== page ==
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Feeling Disconnected? 4 Tips for Managing Body Image & Emotionally-Driven Behaviors

Written by: Adrienne Ressler, LMSW, CEDS-S, F.iaedp, Vice President, Professional Development, The Renfrew Center Foundation & Susan Kleinman, MA, BC-DMT, NCC, CEDS-S, Creative Arts Therapy Supervisor and Dance/Movement Therapist, The Renfrew Center of Florida

Dr. Seuss, in his iconic book Happy Birthday to You!, wrote: “Today you are you! That is truer than true! There is no one alive who is you-er than you!”

It may seem unusual to reference Dr. Seuss but, in this case, the doctor is right! You are unique.  Accepting who you are—strengths and weaknesses, the good, the bad, and the in-between—can lead to a balance in life that allows growth and change to unfold naturally. When you hit “bumps in the road,” you may lose that balance and have trouble getting up or moving on.

Body Image & Emotionally-Driven Behaviors

One of the bumps we often encounter is in the arena of body image. Unfortunately, the pursuit of perfection has been the measuring tool by which we determine the worth of ourselves and our bodies; it is not a new concept.

What is new, and readily available, is access to technology designed to bring individuals together—at first glance a wonderful idea—but instead it serves as a showcase for how we look to ourselves through the harsh lens of self-criticism.

Most vulnerable to this scrutiny are those who suffer with body image issues, eating disorders and lack of self-compassion, all of which almost always lead to frustration and dissatisfaction, not happiness. The body needs appreciation and respect, not criticism.

Many individuals, when feeling overwhelmed, resort to what is called “emotionally-driven behaviors” (EDBs). These behaviors may provide an illusion of control, but they do not solve problems or provide solutions to conflicts—often leading to a full-fledged eating disorder.

EDB Example: Body Checking

One EDB often implemented by individuals to distract themselves from uncomfortable feelings is body checking. For example, in a session with her therapist, Sally (not her real name) appeared preoccupied. Her therapist noticed that instead of addressing what was bothering her, Sally was engaging in a series of movements–placing one hand around her opposite wrist as if to measure its size, touching her rib cage to feel her ribs.

She followed these actions by tightening and loosening her stomach muscles repeatedly. When the therapist asked what was happening, Sally responded that nothing was wrong. When asked about the body checking she had just engaged in, she acknowledged no awareness of what the therapist had observed.

The Importance of ‘Living in Your Body’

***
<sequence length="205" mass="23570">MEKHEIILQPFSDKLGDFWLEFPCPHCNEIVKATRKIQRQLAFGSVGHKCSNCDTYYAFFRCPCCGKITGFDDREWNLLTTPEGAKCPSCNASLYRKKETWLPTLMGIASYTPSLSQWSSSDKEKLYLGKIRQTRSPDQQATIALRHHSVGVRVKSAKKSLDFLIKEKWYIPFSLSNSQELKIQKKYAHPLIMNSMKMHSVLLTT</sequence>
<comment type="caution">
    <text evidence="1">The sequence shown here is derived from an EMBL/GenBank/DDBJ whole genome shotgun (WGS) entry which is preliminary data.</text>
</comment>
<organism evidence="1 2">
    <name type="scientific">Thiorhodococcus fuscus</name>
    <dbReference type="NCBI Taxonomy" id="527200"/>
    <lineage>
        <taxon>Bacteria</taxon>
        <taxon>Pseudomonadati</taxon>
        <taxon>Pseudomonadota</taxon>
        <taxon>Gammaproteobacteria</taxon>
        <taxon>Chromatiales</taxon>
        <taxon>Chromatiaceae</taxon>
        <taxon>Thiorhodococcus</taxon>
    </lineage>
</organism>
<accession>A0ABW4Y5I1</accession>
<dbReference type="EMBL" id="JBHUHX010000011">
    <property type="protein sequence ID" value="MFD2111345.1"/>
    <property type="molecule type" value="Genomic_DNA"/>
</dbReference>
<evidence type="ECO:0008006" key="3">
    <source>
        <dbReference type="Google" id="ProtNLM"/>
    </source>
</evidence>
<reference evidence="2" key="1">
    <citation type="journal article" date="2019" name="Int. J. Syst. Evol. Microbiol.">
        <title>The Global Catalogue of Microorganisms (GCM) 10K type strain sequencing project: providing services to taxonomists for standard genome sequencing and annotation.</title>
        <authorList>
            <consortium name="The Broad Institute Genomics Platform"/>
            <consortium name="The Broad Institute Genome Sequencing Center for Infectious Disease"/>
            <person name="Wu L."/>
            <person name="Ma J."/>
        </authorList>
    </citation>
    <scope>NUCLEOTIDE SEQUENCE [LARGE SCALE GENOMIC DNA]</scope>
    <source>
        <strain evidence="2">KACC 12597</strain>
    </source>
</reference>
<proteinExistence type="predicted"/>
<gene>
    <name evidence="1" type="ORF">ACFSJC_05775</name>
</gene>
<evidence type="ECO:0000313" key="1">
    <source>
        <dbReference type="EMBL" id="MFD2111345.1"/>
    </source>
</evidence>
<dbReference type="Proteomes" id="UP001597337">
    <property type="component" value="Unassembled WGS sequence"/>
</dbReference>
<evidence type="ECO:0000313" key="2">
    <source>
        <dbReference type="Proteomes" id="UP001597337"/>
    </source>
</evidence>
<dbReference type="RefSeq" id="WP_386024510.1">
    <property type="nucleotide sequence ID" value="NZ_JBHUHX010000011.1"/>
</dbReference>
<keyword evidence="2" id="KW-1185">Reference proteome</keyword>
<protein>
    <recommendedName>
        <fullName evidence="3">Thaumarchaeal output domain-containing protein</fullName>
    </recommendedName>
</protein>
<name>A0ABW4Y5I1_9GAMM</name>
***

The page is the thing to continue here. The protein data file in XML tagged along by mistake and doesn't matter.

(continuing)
Living in our bodies and experiencing the feelings and sensations there that guide us through life is one of the three concepts of body image. Body image represents the perception of how individuals see themselves, how they believe others see them and how they feel living in their body.

The above example of body checking reflects Sally’s attempt to deal with the overwhelming feelings she was experiencing. Logically, we know that her body checking didn’t relate to what was really bothering her, but it did provide her with a distraction from those feelings.

With the therapist’s gentle direction, Sally was able to open a door to feeling safe enough to refocus on the conflict that needed to be addressed. She had transformed a difficult moment into an opportunity to examine what her body was telling her. Like Sally, as preoccupied as individuals with eating disorders are with their bodies, they are often not connected to the experience of living in their bodies.

So, what can be done about it?

What Can I Do? 4 Tips to Reconnect with Yourself & Your Body

Here are a few suggestions for getting back in touch with your own experience of living in your body.

    1. Get in rhythm with yourself: Go outside and watch the leaves move in the tree branches—or the clouds moving slowing in the sky—breathe fully and see if this experience helps you feel more grounded or anchored in the now.
    2. Be a detective: Instead of focusing on changing your body, focus on the mystery of what is bothering you. Make yourself comfortable and have a conversation with your body to find out where some of the feelings and experiences that challenge you are stored.
    3. Express what you discovered: Journal or draw about these experiences to see if you can identify what seems interesting or important to you.
    4. Determine what actions you need to understand further or to resolve what is bothering you: As Einstein, the famous scientist said, “Nothing happens unless something moves.” So, if nothing moves (changes), you could use some help to deal with your stresses. Don’t hesitate to seek professional assistance.

Conclusion

If you find yourself struggling with overwhelming issues that cause you to feel anxious, pick on yourself, blame yourself when others are at fault, and focus on your weight and appearance as a solution, you might consider a plan to help you examine your own feelings, behaviors and thoughts. Read the suggestions above and select a few to try out. Be sure to give yourself a trial of at least a few weeks to recognize what changes, however small, have been of help to you. Remember, there is no one alive who is you-er than you!                

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